How is Optical Fibre Splice Loss Measured?

Now that we know what is fiber splicing and splice loss in optical fiber, are you curious to know how it is measured? The answer is Optical Time Domain Reflectometer (OTDR). It is commonly used to measure fusion splice loss.

The operation of the OTDR is simple. During optical fiber testing, it injects a series of optical pulses into the fiber from one end. Then, it extracts any backscattered light from the same end and measures its strength as a function of both time and the length of the fiber.

Thus, during fusion splicing and measuring with OTDR, when two fibers with different geometric properties and MFD values are spliced, the OTDR captures different volumes of backscattered light. This results in either an apparent gain or loss artifact at the surface. This has been depicted in the illustrations below.

How is Optical Fibre Splice Loss Measured?

Before the actual splice loss is determined, the error component of the measured splice loss is also determined by the following formula:

αOTDR = 10.log [ω12]

Here, ω1 and ω2 represent the respective fiber mode-field radius of the first and second fiber.

The total unidirectional OTDR measured splice loss is then calculated using the following equation:

αmeasured = [αothers + αMFD]splice loss + αOTDR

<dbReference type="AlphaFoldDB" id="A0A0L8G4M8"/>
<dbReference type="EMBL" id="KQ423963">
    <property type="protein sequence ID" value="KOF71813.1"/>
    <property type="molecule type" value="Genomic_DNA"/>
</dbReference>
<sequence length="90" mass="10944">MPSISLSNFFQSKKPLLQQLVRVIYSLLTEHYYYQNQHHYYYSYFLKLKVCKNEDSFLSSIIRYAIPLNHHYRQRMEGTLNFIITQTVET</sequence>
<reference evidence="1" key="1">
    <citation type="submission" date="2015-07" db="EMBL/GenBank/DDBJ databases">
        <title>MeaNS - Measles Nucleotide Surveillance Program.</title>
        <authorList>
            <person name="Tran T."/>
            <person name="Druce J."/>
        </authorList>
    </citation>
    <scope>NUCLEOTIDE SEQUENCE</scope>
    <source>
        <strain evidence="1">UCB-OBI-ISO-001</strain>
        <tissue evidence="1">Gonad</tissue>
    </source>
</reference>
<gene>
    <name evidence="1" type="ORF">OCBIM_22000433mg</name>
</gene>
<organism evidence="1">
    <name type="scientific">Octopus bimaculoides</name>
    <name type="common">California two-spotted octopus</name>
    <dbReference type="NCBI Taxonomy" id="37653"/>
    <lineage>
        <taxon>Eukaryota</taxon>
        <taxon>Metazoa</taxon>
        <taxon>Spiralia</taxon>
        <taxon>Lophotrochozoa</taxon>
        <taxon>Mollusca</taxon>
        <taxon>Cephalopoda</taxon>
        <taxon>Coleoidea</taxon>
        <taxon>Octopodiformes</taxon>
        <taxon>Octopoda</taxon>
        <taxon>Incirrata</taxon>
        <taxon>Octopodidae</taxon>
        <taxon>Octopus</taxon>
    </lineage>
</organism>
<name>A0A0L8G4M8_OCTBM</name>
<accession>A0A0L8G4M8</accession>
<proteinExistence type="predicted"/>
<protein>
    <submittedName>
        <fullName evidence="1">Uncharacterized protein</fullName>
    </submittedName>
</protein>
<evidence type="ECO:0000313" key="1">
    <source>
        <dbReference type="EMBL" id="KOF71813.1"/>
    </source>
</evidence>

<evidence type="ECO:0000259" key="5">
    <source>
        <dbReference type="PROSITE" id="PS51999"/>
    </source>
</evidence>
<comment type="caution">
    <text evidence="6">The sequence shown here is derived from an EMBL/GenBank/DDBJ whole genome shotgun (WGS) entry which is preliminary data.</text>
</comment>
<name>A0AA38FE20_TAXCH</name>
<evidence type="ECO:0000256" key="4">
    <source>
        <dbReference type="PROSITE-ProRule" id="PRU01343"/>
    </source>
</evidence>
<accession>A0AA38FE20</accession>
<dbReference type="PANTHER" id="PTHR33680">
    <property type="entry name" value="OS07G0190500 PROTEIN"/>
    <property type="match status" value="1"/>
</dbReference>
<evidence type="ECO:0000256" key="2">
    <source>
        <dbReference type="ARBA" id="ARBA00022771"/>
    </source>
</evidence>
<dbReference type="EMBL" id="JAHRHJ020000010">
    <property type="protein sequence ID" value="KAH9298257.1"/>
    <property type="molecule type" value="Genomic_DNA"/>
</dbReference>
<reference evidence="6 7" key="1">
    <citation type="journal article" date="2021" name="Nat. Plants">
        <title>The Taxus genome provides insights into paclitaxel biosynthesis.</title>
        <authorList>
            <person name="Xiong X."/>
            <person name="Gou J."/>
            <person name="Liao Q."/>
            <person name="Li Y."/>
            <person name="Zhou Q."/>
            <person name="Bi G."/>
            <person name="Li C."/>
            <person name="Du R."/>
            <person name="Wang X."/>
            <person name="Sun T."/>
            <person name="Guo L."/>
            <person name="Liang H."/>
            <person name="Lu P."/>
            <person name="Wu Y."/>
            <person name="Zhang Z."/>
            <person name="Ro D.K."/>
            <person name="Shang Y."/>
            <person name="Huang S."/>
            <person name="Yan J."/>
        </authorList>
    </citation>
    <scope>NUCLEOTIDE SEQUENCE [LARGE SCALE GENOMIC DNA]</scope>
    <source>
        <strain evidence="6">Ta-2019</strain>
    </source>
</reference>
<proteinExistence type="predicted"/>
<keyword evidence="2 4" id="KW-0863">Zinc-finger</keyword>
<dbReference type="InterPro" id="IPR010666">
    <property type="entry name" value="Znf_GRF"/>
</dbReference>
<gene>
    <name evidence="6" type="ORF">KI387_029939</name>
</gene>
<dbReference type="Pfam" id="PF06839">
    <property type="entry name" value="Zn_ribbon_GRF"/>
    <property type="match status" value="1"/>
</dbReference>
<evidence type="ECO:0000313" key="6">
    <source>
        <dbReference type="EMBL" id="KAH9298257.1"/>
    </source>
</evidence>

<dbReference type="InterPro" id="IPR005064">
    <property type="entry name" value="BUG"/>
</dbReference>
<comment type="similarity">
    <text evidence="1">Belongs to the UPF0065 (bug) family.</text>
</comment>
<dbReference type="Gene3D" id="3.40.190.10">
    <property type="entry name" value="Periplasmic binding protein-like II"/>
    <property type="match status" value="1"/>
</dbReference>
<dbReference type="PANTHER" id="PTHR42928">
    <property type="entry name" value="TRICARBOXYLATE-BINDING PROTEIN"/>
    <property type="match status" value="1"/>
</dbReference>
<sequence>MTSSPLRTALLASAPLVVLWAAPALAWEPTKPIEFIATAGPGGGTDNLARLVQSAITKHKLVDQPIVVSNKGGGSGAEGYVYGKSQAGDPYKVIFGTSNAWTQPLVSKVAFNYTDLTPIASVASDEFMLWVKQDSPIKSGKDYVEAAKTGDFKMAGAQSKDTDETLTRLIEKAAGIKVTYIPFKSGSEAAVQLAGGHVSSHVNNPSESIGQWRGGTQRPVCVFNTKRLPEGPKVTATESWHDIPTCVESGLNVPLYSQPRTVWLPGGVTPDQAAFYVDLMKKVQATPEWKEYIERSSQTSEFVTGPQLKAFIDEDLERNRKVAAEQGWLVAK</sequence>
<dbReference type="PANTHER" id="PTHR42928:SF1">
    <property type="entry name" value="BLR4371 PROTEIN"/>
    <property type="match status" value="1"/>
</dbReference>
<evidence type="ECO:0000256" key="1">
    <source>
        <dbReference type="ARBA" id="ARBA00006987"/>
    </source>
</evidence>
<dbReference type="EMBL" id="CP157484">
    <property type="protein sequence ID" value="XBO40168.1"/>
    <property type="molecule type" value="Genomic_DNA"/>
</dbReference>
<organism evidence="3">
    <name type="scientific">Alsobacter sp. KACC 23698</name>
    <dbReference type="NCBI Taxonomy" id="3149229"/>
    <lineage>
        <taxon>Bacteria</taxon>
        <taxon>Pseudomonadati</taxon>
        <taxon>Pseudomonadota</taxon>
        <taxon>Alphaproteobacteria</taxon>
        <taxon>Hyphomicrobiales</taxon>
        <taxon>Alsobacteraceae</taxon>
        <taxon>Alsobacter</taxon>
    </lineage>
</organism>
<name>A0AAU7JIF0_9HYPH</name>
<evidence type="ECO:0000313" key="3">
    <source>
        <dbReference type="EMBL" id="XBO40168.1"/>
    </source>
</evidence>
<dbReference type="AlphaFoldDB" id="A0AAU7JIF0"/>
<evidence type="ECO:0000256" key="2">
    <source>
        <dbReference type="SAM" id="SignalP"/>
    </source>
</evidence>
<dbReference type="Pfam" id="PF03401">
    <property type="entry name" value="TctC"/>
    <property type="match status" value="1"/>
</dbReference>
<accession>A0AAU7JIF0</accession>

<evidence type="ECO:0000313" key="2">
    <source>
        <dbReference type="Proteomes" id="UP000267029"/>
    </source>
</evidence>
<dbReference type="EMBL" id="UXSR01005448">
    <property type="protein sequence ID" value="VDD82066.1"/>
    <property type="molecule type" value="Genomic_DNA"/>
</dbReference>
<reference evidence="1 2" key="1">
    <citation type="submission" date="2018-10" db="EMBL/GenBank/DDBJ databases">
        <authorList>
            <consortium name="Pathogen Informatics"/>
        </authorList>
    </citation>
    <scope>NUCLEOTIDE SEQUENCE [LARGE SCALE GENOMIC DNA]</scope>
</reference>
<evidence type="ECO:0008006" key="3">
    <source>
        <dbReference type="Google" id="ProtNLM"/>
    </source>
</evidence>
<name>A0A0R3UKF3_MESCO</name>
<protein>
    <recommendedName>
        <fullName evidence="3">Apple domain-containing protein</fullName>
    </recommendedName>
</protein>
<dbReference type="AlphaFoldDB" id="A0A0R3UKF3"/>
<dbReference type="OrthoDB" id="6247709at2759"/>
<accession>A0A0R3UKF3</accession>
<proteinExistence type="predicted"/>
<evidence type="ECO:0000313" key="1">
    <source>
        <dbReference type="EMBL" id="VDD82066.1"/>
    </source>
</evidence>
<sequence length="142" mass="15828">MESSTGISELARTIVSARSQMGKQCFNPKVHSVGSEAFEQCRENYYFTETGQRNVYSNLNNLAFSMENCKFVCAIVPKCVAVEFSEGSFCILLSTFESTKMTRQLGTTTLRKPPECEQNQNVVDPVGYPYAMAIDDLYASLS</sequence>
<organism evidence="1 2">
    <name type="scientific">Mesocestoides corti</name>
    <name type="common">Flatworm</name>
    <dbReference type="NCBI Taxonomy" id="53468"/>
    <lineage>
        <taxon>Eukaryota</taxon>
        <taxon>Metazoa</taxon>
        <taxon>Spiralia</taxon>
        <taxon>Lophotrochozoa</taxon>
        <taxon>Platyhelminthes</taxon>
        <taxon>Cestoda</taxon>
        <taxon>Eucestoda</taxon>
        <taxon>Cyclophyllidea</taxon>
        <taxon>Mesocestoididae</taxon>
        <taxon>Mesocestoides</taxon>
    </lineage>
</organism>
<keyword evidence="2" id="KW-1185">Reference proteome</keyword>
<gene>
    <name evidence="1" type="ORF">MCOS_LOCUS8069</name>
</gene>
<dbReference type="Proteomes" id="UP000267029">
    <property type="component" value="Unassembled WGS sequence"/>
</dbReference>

where αmeasured = Unidirectional OTDR loss

αothers = core to core offset, tilt, and other loss mechanisms

αOTDR = Error component of OTDR loss

Now, in order to remove the error component from the splice loss measurement, the OTDR takes a bidirectional reading. In this method, the measurements are taken from both the sides of spliced fibers and consequently measuring the step or gain (A1 and A2) at the splice point. The final splice loss is calculated by taking the average of the bidirectional OTDR traces. This is given by the following formula:

Splice loss = [A1 + A2]/2 = [(Δω + δ) + (-Δω + δ)]/2 = δ

where Δω = αOTDR

δ = [αothers + αMFD]splice loss

Parameters Controlling Optical Fibre Splice Loss

When it comes to splicing fiber optic cable, the splice loss in optical fiber is controlled by two main parameters: intrinsic splice loss and extrinsic splice loss.

  • Intrinsic – Fusion splice loss caused due to differences in the optical characteristics of the fibers, such as aperture and core diameter.